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The Renaissance in Valencia

The Suppression and punishment of the ‘agermanats’ by the Queen Germaine of Foix, widow of Ferdinand II of Aragon and named vicequeen of Valencia by his stepson Charles V, were very bloody and many people died on the gallows. The reprisals were lengthened for many years and in 1542 there were still confiscations of property of ‘agermanats’.
The crisis of the Germanias caused depopulation of the nobility from Valencia to the capital of the Kingdom around the Viceregal Court. This renaissance court was courtesy, cheerful and cultivated, with gallant adventures and duels, discreet pleasures and artistic festivals. With the ascent to the throne of Philip II, the ancient city-states were replaced by large territorial state. The aristocracy of Valencia still did not want to be a subject of civil laws and maintained the old habit to resolve their disputes with bloody fights between parties. When Ferdinand, Duke of Calabria and third husband of Queen Germaine, died Valencia remained definitely without court.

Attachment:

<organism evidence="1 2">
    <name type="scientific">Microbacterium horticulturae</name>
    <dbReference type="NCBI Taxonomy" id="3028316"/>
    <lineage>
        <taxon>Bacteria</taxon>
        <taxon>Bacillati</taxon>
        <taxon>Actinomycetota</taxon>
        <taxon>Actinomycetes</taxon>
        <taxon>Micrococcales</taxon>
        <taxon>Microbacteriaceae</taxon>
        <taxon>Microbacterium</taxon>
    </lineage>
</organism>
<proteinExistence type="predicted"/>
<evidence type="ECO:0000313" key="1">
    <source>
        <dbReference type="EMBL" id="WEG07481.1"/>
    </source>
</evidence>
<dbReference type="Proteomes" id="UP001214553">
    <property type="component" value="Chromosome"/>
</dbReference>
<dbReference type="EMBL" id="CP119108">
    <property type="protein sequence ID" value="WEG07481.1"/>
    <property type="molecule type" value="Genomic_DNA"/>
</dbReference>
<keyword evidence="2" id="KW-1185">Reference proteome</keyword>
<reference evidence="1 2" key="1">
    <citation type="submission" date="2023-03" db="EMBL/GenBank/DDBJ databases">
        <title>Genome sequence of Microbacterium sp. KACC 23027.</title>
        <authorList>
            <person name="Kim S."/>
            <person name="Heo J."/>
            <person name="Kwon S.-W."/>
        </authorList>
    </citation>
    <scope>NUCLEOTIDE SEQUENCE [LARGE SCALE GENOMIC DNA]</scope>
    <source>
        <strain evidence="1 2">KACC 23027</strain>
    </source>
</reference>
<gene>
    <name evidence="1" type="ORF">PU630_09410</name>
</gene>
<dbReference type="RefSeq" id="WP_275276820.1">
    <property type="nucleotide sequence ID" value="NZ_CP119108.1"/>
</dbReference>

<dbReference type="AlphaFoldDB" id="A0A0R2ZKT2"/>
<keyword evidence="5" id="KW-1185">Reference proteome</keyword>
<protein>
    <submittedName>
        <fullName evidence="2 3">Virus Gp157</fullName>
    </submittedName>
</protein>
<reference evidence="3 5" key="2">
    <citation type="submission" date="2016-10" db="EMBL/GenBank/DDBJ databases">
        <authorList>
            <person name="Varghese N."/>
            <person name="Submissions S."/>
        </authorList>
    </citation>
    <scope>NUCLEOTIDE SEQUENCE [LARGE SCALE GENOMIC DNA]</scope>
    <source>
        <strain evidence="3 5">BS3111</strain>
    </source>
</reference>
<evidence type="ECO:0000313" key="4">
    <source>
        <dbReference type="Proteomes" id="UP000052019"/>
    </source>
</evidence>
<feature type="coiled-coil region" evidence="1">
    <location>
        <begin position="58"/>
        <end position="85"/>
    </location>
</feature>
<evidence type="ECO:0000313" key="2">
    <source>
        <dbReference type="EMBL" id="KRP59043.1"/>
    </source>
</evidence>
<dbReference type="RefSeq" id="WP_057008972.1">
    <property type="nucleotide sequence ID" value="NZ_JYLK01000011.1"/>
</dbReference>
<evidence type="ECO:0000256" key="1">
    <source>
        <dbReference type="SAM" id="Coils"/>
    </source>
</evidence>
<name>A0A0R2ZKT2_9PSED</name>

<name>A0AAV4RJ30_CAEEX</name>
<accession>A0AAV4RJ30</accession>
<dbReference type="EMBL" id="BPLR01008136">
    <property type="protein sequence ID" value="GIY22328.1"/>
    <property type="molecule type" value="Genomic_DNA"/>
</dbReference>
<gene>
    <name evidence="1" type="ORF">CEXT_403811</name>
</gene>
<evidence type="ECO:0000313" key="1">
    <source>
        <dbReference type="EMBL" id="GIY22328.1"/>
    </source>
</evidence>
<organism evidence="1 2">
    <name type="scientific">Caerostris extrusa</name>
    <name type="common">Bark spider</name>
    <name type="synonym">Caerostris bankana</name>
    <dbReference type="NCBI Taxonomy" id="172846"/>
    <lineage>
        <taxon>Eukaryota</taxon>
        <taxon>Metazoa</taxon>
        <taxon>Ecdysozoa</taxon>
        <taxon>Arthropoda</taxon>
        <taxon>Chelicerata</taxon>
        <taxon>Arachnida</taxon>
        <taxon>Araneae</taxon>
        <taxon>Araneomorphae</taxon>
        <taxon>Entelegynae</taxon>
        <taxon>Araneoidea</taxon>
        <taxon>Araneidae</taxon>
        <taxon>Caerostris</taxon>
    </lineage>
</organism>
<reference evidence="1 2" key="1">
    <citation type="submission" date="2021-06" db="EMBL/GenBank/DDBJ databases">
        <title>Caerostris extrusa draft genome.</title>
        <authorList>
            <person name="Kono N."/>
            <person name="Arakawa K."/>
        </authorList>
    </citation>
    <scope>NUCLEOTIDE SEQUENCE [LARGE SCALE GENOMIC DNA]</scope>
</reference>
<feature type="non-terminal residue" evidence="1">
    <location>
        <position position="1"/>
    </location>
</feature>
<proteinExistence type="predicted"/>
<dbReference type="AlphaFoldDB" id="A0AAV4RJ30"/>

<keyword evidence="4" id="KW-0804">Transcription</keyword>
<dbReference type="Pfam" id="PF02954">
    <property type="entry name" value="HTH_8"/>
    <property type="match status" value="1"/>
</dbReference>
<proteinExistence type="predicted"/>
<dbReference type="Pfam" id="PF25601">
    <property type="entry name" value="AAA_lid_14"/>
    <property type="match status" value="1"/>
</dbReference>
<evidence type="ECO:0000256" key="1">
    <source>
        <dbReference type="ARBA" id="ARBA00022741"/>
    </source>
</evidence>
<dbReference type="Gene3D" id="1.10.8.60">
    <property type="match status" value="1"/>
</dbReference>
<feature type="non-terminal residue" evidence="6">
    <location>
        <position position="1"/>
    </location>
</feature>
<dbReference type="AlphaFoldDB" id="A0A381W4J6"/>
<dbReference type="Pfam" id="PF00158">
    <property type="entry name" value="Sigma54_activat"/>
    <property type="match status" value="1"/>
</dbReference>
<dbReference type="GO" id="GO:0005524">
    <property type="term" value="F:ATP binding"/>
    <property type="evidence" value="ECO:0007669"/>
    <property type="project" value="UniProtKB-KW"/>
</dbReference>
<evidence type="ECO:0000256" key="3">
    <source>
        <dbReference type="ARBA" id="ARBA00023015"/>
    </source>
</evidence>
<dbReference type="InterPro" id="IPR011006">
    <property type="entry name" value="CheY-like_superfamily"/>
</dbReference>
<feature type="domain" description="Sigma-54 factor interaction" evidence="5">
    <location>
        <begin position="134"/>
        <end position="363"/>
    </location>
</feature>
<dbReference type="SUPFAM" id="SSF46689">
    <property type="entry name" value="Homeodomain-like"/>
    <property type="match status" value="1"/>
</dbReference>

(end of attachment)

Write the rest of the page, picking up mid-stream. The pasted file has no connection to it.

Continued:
The buildings in Valencia began to present Italian elements in the decoration but still tended to present gothic structures. The abundance of monuments gave a great prestige to the city, whose beauty all over the world praised. Valencia was submitted either to any urban arrangement of set nor to the geometric rigor and it preserved its under – medieval Muslim descent.

In 1599 King Philip III celebrated in Valencia his wedding with Margarita of Austria. The city of Valencia assumed the expenses of the Royal Wedding, this coupled with a lack of wheat and other deprivations produced the economic hardship of the municipality, causing hunger in the people, while the aristocracy was increasingly more powerful. The 16th century ended with the expulsion of the moors decreed by Philip III, despite the fact that the artisans and peasants of this culture were very useful and necessary in the country.